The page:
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Thursday June 16, 2011
A STARBIZ comment titled Endless grouses over Roundtable on Sustainable Palm Oil (RSPO) trademark (June 14) states: “Interestingly, while the RSPO is confident that the trademark would play a key role in stimulating better demand for certified sustainable palm oil (CSPO) trademark, its own members, particularly oil palm producers and plantation owners in Indonesia, have contradicting views on its success.”
Such apprehension is expected, but that does not reflect the sentiment of the whole market. Within the RSPO, consumer goods manufacturers, retailers, growers and the other stakeholder groups have been very engaged and instrumental in the realisation of the trademark.
As far as we are concerned, the trademark will work to the advantage of growers. It was introduced to meet two specific objectives. First, consumers globally can be assured that what they are buying contains CSPO. Second, they can identify and choose to buy products that use palm oil bought only from growers who produce in an environmentally and socially responsible way.
The article also states: “A local industry player also voiced similar views, saying the problem was never on supply but the demand factor ... ” Having a trademark “on packet” means that consumers can “pull” sustainable palm oil through the supply chain. This is extremely important because it directly addresses the problem that manufacturers are not taking up the volumes of CSPO produced by growers that have committed to RSPO.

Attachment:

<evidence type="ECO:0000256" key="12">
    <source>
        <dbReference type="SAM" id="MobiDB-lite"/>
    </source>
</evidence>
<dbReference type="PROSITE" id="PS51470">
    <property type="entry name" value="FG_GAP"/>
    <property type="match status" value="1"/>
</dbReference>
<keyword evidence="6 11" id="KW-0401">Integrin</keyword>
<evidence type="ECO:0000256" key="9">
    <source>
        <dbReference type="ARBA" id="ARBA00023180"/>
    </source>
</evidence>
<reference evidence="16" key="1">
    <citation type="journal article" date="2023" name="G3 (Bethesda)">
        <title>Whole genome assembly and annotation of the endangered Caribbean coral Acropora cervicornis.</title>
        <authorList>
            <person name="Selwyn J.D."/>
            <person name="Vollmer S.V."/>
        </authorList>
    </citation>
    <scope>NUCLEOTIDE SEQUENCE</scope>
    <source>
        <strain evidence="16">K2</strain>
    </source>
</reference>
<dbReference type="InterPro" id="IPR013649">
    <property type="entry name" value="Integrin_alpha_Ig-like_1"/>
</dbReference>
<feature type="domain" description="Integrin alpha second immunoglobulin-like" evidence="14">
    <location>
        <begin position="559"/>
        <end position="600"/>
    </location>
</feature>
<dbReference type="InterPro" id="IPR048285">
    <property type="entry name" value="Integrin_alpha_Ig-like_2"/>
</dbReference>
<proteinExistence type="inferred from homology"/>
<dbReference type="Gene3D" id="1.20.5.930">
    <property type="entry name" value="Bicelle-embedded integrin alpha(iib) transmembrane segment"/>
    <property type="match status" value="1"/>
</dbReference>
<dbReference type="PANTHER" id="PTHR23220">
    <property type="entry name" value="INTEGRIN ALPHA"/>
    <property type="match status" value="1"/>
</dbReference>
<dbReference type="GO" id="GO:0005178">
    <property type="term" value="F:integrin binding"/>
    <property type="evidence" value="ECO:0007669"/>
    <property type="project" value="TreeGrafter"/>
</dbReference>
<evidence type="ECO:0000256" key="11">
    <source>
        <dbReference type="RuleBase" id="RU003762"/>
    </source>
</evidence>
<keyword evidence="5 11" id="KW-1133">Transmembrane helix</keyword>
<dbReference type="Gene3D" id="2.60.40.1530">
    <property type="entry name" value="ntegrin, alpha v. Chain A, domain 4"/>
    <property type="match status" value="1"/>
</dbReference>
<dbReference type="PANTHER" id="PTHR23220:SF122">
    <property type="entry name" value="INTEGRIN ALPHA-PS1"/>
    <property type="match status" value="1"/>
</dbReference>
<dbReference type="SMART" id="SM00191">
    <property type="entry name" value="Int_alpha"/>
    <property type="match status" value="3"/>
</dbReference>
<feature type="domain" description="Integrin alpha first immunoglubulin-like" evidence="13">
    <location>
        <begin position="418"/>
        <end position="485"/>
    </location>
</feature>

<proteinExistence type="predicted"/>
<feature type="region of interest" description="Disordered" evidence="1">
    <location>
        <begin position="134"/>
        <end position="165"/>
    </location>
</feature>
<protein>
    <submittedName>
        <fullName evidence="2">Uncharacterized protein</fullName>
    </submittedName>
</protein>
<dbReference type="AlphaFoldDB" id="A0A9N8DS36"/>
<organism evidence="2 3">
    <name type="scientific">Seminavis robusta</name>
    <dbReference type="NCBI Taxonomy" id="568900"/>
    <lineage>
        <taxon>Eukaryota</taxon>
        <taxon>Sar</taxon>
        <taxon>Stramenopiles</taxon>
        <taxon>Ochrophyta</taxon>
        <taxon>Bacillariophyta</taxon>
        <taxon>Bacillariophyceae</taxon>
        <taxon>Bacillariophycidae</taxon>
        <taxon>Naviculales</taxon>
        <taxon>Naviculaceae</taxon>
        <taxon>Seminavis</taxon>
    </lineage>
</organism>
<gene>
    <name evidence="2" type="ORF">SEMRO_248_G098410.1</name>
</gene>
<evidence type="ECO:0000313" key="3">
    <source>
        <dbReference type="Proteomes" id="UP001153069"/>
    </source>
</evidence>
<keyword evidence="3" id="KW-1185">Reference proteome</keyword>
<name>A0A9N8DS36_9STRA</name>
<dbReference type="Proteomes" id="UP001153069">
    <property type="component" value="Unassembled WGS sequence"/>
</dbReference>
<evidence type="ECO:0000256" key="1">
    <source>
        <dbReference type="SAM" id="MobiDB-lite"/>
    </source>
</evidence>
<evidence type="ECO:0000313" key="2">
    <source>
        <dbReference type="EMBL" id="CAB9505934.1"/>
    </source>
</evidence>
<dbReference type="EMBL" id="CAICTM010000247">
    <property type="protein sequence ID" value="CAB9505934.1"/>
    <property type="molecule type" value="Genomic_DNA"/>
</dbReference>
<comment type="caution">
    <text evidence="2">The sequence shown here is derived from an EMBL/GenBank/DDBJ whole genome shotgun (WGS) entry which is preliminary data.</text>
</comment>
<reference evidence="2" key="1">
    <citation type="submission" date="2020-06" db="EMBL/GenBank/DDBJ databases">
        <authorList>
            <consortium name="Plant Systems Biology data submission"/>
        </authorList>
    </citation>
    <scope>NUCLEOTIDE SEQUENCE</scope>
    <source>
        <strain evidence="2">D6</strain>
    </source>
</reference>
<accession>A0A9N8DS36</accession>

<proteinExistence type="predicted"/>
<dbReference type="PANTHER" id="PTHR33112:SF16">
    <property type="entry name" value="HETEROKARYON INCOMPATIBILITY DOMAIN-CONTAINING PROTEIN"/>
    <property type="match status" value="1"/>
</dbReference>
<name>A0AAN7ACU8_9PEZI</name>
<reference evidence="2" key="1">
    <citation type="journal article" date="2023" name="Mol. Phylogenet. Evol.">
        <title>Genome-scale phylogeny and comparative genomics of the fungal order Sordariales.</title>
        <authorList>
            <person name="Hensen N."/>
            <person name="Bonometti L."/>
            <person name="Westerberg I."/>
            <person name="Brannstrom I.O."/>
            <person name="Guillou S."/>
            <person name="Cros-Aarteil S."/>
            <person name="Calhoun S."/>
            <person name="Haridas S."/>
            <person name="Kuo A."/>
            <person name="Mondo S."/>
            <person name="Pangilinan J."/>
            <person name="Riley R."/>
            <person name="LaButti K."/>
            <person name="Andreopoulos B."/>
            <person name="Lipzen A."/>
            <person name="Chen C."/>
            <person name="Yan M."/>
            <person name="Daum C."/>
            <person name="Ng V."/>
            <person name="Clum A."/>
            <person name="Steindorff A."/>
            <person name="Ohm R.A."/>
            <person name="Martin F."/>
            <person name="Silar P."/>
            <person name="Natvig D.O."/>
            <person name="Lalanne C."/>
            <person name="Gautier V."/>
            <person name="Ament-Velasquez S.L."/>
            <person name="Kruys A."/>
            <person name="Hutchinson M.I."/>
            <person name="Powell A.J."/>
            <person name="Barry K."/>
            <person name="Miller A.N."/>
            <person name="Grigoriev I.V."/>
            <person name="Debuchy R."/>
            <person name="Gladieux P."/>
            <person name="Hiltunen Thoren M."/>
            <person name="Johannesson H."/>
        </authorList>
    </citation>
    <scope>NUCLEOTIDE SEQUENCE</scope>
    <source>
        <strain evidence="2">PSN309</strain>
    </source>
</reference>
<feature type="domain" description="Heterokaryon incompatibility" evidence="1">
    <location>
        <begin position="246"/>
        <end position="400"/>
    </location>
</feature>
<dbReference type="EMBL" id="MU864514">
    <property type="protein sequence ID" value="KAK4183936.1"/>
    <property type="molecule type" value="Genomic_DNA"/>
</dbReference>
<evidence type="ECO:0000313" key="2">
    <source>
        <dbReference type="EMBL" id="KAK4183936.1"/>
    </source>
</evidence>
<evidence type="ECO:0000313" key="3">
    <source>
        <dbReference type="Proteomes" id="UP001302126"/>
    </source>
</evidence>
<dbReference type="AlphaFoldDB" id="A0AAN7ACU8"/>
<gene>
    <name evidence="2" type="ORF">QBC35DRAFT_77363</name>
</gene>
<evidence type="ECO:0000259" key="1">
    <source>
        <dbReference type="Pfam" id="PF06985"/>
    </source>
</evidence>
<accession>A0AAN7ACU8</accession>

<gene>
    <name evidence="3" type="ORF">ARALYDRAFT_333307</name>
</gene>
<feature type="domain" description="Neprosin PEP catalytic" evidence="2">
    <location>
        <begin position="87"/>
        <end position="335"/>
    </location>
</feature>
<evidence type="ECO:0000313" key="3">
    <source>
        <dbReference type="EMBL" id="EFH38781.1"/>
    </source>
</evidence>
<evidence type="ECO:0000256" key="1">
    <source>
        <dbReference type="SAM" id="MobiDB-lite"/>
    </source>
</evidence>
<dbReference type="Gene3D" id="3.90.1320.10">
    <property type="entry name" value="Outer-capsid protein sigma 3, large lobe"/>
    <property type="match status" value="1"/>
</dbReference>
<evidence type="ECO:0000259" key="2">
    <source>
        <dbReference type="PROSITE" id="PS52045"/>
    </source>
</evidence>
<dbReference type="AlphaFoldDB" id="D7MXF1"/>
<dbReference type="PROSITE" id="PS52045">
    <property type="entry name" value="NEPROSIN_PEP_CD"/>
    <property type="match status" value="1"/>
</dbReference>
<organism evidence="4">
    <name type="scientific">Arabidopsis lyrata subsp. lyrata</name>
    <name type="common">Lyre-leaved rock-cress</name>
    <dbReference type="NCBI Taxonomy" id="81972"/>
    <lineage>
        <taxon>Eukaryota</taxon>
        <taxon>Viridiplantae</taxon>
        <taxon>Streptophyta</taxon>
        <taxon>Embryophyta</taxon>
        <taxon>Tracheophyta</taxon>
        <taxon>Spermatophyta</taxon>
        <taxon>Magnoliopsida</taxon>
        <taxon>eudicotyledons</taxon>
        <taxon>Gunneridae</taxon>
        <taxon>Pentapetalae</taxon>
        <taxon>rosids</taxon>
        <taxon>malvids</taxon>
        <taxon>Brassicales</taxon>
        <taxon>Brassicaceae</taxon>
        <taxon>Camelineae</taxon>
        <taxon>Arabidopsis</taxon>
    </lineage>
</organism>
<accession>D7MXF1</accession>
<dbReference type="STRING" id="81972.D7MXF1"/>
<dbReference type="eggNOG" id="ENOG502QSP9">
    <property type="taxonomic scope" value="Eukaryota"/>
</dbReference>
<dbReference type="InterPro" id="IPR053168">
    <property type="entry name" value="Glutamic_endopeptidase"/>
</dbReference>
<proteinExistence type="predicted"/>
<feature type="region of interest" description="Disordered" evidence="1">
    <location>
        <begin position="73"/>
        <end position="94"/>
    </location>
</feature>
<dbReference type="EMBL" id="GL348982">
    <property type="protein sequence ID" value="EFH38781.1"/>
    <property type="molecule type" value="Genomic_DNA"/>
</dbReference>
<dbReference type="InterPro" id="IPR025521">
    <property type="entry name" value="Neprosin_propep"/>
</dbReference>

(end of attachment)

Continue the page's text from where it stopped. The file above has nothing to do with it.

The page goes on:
Consumers' buying decisions affect what ingredients manufacturers use and what retailers put on their shelves. Growers have invested heavily to obtain RSPO certification for many years. These investments are now (literally) bearing fruit. The RSPO trademark guarantees consumers on the environmental and social value that growers have worked to put into CSPO. Without the trademark, these efforts and commitments by growers who respect the planet and work with communities would remain invisible.
Many international consumer goods manufacturers and national economies have pledged to support CSPO. They have promised that between now and 2015, they will shift to sourcing 100% sustainable palm oil. Within the RSPO, the trademark was developed by consumer goods manufacturers, retailers and growers working together for several months. This is a critical milestone and we believe that as consumers actively seek out the trademark on products, manufacturers will be compelled to bring forward their targets for using only sustainable palm oil in all their products.
As with anything new, there will be questions from the market and the industry. These are necessary to ensure the trademark and its use remains relevant and impactful. The trademark will evolve as stakeholders give feedback and the market reacts. We fully expect that the trademark will push up consumer demand for CSPO, and that this will translate into better premiums for growers who supply CSPO.
Growers who are producing CSPO believe in the longer term. Their standards and practices for sustainability are now business as usual; there is no turning back. The trademark is a recognition of the commitment growers have already made and now invites consumers to join them in choosing sustainability.
Malaysian Palm Oil Association
representative on the board of RSPO
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